E Edward Lambert On Bond Demand, The Coming Recession, And New Normal
For more on the concept of Effective Demand, Dr Lambert has put together a Synopsis of Effective Demand on his blog. The effective demand limit has an equation that he created that can tell us that:
In 2015, capacity utilization fell while the utilization of labor increased (unemployment fell). The equation predicted this.
Dr Lambert's conclusion is that:
Unlike capital, labor never reaches its optimum utilization since it never reaches zero in the graph. Capital comes first in capitalism. And since the 1990's, the utilization of labor has been getting worse as seen by the plot steadily trending upward. The increasingly unmet potential of labor utilization coupled with lower labor share is a problem. The US is becoming over-capitalized in relation to the labor force. Supply-side economics can be partly blamed for this?
The chart he refers to is at the Synopsis. Dr Lambert went on to say in separate emails:
When labor share declines, so does the optimization level of capacity utilization.
In other words, profit rates increase, but the maximum utilization level of capital declines. As such potential GDP declines too.
When the decline in production due to lowered optimization of capital is not factored in, one cannot see that potential GDP has declined. My model saw that potential GDP declined in real time as the crisis appeared. The CBO and Fed have been very slow in realizing this. They still haven't.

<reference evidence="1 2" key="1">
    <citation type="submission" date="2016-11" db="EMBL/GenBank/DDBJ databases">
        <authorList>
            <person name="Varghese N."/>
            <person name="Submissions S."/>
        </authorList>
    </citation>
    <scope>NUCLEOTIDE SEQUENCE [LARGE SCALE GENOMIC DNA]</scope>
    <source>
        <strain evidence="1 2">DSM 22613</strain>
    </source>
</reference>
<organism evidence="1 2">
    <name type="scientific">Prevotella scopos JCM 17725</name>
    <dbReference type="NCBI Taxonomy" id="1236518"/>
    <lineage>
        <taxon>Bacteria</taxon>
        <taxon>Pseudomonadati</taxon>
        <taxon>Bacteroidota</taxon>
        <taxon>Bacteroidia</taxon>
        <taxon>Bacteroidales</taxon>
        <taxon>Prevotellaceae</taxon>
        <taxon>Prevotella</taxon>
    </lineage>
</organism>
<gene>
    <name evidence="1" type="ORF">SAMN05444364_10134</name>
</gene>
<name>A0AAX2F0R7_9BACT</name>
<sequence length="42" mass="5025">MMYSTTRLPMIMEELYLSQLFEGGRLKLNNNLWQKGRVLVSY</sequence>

In essence, they missed the biz cycle. Real GDP has already gone positive and is now falling relative to potential.
and the definition of effective demand limit, a new economic concept:
It is a limit placed on the utilization of labor and capital by the percentage of labor share of income. It has always been there in every business cycle. It determines such things as potential GDP and the profit rate cycle. [Emphasis mine]
Disclosure: I am not an investment counselor nor am I an attorney so my views are not to be considered investment advice.
Disclosure: I am not an investment counselor nor am I an attorney so my views are not to be considered investment advice.less